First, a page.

Borrow some fresh inspiration with ingredients from the kitchen for any celebration. With these tips and techniques, your guests are sure to be impressed with your herbal cocktail menu.
Herb-infused liquor is a simple way to get an herbal flavor in your drinks. The process provides a subtle flavor that acts as a base taste when exploring flavor combinations. You can infuse flavor using anything from herbs to fruits!
To infuse alcohol at home, simply choose a liquor and flavor you’d like to infuse (basil, berries, etc.) Chop and prepare your infusion ingredient so it’s small enough to fit in a jar. Then, add your ingredients to the jar, pour in the alcohol and let it sit overnight. The next day you will have a personalized, flavored liquor to work with.
5 Popular Herbs for Drinks
To get started crafting cocktails, draw some inspiration from these five household herbs. Look at the tips, tastes and alcohol pairings that work well with each herb.
Mint is the most widely used herb in the booze business. Mint’s strong aroma and refreshing flavor pair well with most liquor, making it the most versatile herb to use in drinks. It can be used to introduce a crisp note to refreshing drinks like mojitos and mint juleps.
Rosemary is not just for roasts anymore! This savory herb is perfect for creating a refreshing fall-inspired drink. Rosemary has a woody stem with needles much like a pine tree, giving it a robust flavor. This hearty herb pairs well with lighter liquors–like vodka and gin–and citrus flavors. Venture beyond of the usual lemons and limes and try pairing rosemary with orange and cranberry-based recipes.
Basil works well in cocktails only to enhance the flavor of the alcohol used in the drink. Its flavor won’t overpower the base liquor, but basil will bring out the texture of flavors in light liquors, like tequila and gin. Don’t expect to taste much if you try it with bourbon.
Tarragon is a highly versatile herb. Its licorice-like flavor is robust enough to be used as the base flavor for a drink but also works well as a complement to other flavors. If you want your tarragon to steal the show, choose a light base like gin or vodka. As a compliment, tarragon works best with golden rum and citrus flavors. If you want to be adventurous, there are drink recipes that use tomato paired with tarragon.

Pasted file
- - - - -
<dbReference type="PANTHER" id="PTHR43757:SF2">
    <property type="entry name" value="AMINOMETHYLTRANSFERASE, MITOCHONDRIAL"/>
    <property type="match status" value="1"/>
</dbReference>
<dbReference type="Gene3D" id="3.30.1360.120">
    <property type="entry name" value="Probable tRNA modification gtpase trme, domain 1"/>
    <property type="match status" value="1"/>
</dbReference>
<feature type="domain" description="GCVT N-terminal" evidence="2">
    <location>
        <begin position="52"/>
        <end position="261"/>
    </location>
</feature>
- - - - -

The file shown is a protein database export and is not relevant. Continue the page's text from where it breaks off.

Cilantro is the most polarizing of these herbs. Typically, people either love or hate its strong flavor. You should pair cilantro’s spicy, bold flavor with equally bold flavors like jalapeno or fresh ginger. Try a margarita recipe that uses cilantro. If tequila can’t make people love cilantro, nothing can.
If you don’t want to experiment with infusions yet, try these other methods to incorporate herbs into your cocktails:
- The most often used method to introduce herbs into a cocktail is by using it as a garnish. Stick a sprig of rosemary in your gin martini, and you’re good to go.
- Have you ever seen your bartender grinding away with a pestle and mortar at your local bar? This technique is called muddling. However, you do NOT want to pulverize your herb, as this will damage the plant and erase its flavor. Simply lightly tap until the herb’s aroma becomes fragrant and add to your drink.
- If you’re feeling adventurous, you can create your own herb-based bitters. The process of making infused bitters involves steeping, straining, cooking and bottling. Creating herb-infused bitters makes it easier to layer the flavors in your drinks.
- Create herbal ice cubes by mincing your choice of herb and add to the ice tray. Fill with water and freeze–the herb’s flavor releases as it melts in the drink.
For the Designated Drivers
While you’re making the herbal ice cubes for your alcoholic beverages, try muddling some berries or edible flowers to make a separate set of cubes for non-alcoholic options. Adding these colorful and flavorful ice cubes to soda or sparkling water is a great option for those driving.
Have you tried making herb-infused cocktails? Tell us which herbs are your favorite to use in the comments below.